Clinton wrote: "That's what it was like in policy debates with Bernie. We would promise a bold infrastructure investment plan or an ambitious new apprenticeship program for young people, and then Bernie would announce basically the same thing, but bigger. On issue after issue, it was like he kept promising four-minute abs, or even no-minutes abs. Magic abs!"

Bernie promised the moon & stars to everyone, then acted like the money was always going to be there to implement it. When HRC called him on it, the details were rarely there, other than generalizations about "we have the money, we just have to put it to work the right way."

Think about Trump's forthcoming tax plan: It won't be paid for by the rich, it will be bankrolled by the middle class giving up what few deductions the plutocracy permits them to retain. But Bernie wanted to believe he could get a trillion $$$ for single-payer from that same rich-guy crowd? It's a silly non-starter.

That is correct. Aside from the financing issues, Sanders would have had a very tough time getting any of his ideas implemented given the current composition of Congress.

BUT -- and that is a capital-letters but -- for winning popular elections it is essential to have a program that motivates people to vote for you, and you hammer the points on that program home until everybody knows by heart what you stand for, with authenticity.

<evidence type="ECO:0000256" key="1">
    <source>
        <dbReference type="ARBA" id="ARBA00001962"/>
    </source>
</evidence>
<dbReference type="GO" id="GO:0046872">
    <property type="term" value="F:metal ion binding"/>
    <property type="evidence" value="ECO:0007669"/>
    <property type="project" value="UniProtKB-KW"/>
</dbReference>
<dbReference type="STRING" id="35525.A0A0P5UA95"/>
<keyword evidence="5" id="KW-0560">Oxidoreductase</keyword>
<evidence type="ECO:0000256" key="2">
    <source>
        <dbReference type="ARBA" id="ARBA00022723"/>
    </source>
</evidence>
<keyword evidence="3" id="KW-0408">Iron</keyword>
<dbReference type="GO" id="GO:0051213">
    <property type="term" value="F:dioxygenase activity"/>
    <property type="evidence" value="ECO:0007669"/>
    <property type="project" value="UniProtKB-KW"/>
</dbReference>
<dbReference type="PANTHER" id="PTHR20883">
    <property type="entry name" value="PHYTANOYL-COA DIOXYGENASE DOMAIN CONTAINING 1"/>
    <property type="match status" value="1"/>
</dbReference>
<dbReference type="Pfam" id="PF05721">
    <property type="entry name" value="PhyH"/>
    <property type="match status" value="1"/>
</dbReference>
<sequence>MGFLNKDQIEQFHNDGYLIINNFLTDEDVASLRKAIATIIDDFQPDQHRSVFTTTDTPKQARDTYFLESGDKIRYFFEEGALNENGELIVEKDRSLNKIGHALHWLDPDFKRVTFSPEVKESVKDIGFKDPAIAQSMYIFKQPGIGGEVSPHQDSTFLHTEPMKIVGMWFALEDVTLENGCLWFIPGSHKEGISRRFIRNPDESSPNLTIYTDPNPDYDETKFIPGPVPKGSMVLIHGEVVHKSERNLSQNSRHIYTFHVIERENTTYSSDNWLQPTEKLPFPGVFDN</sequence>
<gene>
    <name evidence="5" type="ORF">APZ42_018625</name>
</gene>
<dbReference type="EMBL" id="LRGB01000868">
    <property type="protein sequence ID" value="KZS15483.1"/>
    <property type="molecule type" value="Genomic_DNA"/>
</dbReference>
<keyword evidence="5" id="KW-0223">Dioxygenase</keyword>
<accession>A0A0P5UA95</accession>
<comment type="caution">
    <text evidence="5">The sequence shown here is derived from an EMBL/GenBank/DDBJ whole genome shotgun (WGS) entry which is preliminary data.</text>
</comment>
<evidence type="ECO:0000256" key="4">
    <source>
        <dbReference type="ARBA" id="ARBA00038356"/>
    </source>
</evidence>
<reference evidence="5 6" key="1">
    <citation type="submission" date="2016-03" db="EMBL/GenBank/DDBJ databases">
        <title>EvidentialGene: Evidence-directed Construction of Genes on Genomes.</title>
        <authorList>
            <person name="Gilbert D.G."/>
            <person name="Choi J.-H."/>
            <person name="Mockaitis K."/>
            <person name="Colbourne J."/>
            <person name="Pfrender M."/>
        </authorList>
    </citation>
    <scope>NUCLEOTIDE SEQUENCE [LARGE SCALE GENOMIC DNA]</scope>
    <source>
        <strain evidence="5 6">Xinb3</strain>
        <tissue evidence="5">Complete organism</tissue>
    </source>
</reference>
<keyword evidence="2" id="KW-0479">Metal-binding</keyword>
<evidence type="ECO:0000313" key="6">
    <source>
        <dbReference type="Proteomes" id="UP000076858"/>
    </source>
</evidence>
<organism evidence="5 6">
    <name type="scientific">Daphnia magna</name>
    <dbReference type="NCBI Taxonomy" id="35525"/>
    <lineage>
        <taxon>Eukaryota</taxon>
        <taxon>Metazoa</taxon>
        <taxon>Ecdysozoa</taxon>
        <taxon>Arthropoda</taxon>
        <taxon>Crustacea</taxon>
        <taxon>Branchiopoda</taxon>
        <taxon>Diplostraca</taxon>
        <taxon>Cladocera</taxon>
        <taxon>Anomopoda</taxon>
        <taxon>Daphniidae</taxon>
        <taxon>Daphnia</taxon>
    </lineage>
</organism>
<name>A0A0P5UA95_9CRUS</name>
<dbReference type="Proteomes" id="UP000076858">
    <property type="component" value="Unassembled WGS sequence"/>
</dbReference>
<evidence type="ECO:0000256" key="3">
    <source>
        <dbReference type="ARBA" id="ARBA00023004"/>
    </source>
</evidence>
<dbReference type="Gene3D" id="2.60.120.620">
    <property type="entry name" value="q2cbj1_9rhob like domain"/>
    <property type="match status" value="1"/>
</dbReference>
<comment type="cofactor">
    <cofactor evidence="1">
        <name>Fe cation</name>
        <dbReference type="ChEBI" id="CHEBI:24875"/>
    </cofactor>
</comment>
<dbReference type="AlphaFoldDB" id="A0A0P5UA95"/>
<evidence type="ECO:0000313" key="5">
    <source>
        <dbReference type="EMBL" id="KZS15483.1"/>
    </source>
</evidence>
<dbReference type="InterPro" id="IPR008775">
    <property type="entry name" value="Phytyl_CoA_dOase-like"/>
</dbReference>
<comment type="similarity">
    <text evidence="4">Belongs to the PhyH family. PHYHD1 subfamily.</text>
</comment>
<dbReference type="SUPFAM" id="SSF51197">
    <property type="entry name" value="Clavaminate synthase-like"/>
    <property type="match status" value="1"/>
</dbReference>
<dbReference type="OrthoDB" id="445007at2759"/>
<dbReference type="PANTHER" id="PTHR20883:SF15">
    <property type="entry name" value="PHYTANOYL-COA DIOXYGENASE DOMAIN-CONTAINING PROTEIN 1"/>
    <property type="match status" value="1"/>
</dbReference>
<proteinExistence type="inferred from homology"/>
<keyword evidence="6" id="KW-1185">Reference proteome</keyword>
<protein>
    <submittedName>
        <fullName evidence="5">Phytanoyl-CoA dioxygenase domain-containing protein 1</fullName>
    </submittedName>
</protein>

All the blame Clinton puts on others despite her flawed campaign makes it seem like she didn't think she had to win this election by actually getting votes, that she apparently felt instead the support of the leadership of her party and of the corporations who donated to her campaign was enough. Her political machine certainly performed a very professional job and that made it close, but it was flawed by too many bad strategic decisions from the top.
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I sometimes wonder if Bernie Sanders has a tough time getting to sleep at night, given his role in getting Trump elected.

He's definitely not the only party culpable in this mess -- there's Clinton herself, the DNC, the GOP, the media as a whole, content to play chicken with candidate Trump in exchange for ratings -- but it's really hard to ignore the effect Sanders and his pie-in-the-sky campaign had on the final results.

(Also, I really, really, really don't believe an old Jewish Socialist was going to beat Trump in the general election. It's a nice fantasy, but I think the GOP and Trump's lie machine would have eaten him alive.)
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I left the Democratic Party because I no longer had a shared vision that HRC/DNC has and was astonished to find out how Bernie was eliminated & essentially discraded by the DNC elites.

Don't get me wrong, I am a Liberal, just not a DNC liberal anymore and never will be a member of the RNC.